Yorkville—On August 23, 2005, the city of Yorkville—located in the fastest growing county in the United States—passed a resolution in support of “federal and state legislation to limit government’s use of eminent domain for solely public purposes and protect the property of private citizens from unreasonable seizure by federal, state, and local governments.”
Bowling Green—City commissioners banned themselves from using eminent domain for anything but expressly public uses such as roads on July 19, 2005. The ordinance was proposed by Commissioner Brian Strow.
Source: Jim Gaines, “Bowling Green, Ky., City Commissioners Set Land Rights Parameters,” Bowling Green Daily News, July 20, 2005.
Howard County – On November 7, 2005, the Howard County Council unanimously passed a resolution calling for limits on the power of eminent domain. In addition, the resolution calls on the General Assembly of Maryland to ban state agencies from abusing eminent domain. Council members Guy Guzzone and Ken Ulman introduced the resolution.
Sources: Howard County, Md., County Council, County Resolution 130-2005.
Amesbury—The City enacted an ordinance prohibiting the use of eminent domain for private business and redefining "public use."
Worcester – At an October 4, 2005 City Council meeting, Councilor Barbara Haller requested that the City Manager provide the City Council with language for an ordinance banning eminent domain for private economic development. Another councilor immediately requested that the City Manager provide information about expanding the council’s eminent domain power. It seems that no eminent domain reform has been passed in Worcester, as the city discussed a possible private-to-private eminent domain transfer during a development dispute in March 2006.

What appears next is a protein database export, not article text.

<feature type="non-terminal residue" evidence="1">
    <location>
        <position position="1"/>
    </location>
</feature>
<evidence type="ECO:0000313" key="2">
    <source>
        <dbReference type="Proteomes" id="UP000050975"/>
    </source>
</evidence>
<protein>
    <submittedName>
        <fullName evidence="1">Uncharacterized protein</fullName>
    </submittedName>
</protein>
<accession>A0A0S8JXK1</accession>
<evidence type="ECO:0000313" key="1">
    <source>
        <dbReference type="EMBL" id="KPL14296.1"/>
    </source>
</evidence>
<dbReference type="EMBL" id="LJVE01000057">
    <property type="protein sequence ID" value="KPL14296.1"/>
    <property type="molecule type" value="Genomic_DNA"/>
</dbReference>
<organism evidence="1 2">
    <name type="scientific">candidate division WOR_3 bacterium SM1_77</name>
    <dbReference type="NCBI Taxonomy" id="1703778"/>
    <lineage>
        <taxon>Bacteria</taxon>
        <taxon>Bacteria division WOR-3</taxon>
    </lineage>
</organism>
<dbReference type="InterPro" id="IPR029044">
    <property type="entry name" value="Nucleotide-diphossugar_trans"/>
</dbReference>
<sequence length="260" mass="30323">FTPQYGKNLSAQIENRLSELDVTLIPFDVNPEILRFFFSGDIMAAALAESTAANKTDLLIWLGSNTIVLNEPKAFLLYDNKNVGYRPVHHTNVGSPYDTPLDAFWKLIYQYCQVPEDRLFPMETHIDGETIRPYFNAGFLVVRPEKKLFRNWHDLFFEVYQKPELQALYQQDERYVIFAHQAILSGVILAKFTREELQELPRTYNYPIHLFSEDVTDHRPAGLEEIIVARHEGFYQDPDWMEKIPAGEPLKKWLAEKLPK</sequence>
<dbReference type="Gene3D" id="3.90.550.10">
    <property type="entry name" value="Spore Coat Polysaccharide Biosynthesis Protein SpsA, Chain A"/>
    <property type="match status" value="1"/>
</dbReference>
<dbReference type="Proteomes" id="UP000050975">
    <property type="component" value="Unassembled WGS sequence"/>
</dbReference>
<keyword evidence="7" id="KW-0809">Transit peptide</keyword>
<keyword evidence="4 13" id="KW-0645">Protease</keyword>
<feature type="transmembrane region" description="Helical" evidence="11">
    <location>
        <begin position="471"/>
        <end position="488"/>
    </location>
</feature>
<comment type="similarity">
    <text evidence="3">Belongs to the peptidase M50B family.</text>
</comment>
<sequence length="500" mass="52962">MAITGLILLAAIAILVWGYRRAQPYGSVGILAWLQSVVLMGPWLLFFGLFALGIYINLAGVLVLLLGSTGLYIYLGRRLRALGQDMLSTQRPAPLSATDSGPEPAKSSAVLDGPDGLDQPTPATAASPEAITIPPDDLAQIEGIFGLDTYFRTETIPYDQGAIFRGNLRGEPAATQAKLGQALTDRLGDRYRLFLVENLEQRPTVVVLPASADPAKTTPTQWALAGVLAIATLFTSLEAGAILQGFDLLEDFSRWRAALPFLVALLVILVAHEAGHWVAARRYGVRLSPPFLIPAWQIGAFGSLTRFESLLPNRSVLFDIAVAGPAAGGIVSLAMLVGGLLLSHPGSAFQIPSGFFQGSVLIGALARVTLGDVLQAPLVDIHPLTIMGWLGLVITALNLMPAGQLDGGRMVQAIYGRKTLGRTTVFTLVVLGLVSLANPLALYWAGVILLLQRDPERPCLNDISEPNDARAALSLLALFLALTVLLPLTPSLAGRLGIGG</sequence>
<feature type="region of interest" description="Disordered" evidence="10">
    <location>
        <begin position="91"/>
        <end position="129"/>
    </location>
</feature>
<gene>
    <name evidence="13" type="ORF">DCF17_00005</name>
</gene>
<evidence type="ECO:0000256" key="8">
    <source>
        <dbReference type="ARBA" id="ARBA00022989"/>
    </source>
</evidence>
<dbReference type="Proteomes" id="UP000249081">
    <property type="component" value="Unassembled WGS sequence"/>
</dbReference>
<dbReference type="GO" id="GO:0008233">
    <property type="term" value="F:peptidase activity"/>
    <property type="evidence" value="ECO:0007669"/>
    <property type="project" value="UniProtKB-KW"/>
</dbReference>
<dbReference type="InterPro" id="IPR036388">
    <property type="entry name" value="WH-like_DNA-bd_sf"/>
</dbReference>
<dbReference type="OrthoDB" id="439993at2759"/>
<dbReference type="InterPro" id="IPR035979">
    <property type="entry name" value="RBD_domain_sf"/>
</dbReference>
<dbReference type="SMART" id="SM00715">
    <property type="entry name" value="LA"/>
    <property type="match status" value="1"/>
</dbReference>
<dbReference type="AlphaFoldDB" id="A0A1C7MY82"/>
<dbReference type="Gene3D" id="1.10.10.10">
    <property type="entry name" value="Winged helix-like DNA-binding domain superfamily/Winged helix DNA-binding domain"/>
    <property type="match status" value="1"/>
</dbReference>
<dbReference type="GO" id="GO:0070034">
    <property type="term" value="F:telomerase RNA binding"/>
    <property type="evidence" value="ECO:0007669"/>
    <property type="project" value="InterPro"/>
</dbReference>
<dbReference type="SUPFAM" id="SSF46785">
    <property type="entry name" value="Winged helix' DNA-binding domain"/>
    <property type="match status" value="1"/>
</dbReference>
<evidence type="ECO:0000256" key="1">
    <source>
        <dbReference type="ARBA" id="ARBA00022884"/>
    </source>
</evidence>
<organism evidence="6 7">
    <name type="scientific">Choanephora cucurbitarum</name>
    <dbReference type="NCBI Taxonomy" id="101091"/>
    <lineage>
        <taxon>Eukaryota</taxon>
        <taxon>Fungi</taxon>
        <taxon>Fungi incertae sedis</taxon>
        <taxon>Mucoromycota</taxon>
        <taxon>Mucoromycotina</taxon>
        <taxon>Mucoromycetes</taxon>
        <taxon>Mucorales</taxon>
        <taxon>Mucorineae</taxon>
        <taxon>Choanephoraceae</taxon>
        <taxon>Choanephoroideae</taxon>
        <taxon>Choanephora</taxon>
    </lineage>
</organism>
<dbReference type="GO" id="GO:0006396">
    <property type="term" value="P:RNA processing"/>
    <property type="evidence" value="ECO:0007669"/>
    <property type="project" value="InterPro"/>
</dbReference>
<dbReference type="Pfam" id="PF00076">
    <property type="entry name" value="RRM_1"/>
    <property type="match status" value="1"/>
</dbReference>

Sources: City of Worcester, Mass., City Council, Meeting Minutes, October 4, 2005; Bronislaus B. Kush, “Project’s non-start draws ire,” Telegram and Gazette, March 6, 2006.
Creve Coeur—In November 2005, city officials placed a moratorium on the use of eminent domain for private development. Download moratorium
Source: Diane Plattner, “Creve Coeur City Council approves freeze on some eminent domain use,” St. Louis Post-Dispatch, Dec. 2, 2005, at D7.